One of the marks of Catholic Education that differentiates itself from traditional public school education is the focus on the formation of the whole human person made in the image and likeness of God. It is the mission of STM to help our families form our students morally, spiritually, intellectually, and physically. “We want our students to maximize their human potential and to both be good and do good in authentic freedom. In order to do this, our students need to be able to know how to wisely and fully apprehend and interrogate all aspects of reality from a solid Christian intellectual tradition. This intellectual tradition involves not just teaching facts and skills, but is also essentially focused on seeking to know the value and nature of things and in appreciating the value of knowledge for its own sake” (Cardinal Newman Society: Truth, Beauty, & Goodness). One of those ways we are able to do help form our students in their humanity is through the understanding and pursuit of the three transcendentals of goodness, truth, and beauty. Throughout all of our classes we seek these three things as part of our call to know, love, and serve God in our journey of faith in this life and growth of holiness. As a school we have started to begin working with the Cardinal Newman Society Standards for Catholic Curriculum specifically in the areas of Social Studies, English, Science, and Mathematics. As part of these standards all of our classes are using the three transcendentals of goodness, truth, and beauty to start the conversation and deeper level thinking in guiding our students to a greater knowledge and awe as being made in that image and likeness of God. Our teachers are seeking ways to bring these discussions and questions into our classes to intentionally form a truly Catholic Curriculum that all our subjects point back to the reason why we exist at STM - to bring and pass on the Catholic Faith in forming them as disciples of Christ so they may go out and be “disciples of all nations” (Mt 28:19).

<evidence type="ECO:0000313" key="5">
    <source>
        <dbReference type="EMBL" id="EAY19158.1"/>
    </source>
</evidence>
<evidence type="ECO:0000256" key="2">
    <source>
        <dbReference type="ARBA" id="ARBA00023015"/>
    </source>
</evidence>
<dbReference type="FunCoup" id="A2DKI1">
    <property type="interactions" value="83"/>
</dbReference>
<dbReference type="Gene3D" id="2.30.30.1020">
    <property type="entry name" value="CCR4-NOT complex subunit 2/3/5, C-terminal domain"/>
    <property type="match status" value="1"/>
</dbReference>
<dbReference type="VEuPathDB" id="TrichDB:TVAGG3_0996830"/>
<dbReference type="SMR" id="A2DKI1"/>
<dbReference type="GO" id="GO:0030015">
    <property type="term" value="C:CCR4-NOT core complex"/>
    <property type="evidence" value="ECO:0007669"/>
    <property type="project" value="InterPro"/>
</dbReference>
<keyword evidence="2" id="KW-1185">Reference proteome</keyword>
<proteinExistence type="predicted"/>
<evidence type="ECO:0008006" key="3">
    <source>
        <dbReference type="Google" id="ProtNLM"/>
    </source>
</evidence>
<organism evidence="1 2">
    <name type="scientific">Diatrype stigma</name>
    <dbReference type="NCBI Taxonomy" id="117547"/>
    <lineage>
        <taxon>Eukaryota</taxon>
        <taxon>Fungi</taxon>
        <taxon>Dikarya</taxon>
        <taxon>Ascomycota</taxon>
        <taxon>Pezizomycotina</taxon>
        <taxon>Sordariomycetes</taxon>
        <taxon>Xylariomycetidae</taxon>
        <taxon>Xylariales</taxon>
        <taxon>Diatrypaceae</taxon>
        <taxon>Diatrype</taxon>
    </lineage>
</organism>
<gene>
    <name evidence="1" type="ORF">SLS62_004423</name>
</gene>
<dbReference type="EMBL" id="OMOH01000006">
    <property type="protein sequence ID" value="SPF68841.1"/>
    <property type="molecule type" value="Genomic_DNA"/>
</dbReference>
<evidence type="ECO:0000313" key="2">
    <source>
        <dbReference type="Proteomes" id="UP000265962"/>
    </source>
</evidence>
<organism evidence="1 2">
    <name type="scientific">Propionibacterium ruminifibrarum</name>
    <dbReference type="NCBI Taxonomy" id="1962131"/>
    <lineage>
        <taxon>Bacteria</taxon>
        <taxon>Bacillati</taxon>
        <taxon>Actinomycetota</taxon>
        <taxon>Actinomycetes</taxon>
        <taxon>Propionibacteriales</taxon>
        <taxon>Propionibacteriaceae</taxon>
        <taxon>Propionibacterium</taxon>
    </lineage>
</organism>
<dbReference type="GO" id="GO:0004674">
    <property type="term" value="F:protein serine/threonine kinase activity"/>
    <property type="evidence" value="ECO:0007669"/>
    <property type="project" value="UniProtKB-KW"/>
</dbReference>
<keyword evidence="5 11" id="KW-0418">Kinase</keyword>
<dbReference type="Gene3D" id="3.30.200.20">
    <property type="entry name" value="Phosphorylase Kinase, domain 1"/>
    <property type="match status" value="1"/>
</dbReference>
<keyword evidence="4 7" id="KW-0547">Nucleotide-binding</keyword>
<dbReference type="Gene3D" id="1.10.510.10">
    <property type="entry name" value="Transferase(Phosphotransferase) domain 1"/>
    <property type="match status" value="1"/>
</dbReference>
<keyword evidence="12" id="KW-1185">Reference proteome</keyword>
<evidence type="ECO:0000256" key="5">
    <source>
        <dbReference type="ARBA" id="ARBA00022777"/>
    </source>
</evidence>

This is just a small part of a bigger project as we at STM seek and strive to stay true to our Catholic Faith and Identity. In our world today it is not always easy, but with the virtue of resiliency - the strength to to be able to withstand or recover quickly from difficult conditions- we can stay true in carrying that cross as part of the Mission of the Catholic Church. Our own patron Saint - St. Thomas More - shows us this resiliency in standing up for his Faith, loyalty to the Church, and following his conscience even to his death. Let us have the same spirit of resiliency and be inspired by our patron St. Thomas More to be resilient in our learning and pursuit of truth, beauty, and goodness in our school and in our lives. Today - April 7th - we will be praying the Stations of the Cross together and in Jesus carrying the Cross we see the ultimate example of truth, beauty, and goodness displayed in His humanity in showing us the way to the Father in whom have and find true goodness and beauty in our own lives. Pray with us that at STM we may continue to strive to form our students and staff in this way always with resiliency even when it may be difficult!

Lord, You were the most RESILIENT man ever. You encountered every possible difficulty ... hunger, humiliation, traveling, insults ... not to mention all You suffered in Your Passion and Death. May we learn how to be RESILIENT like You especially with and for our family members, classmates, and teammates. Help us to develop the habit of looking for ways to do good for others in all of life.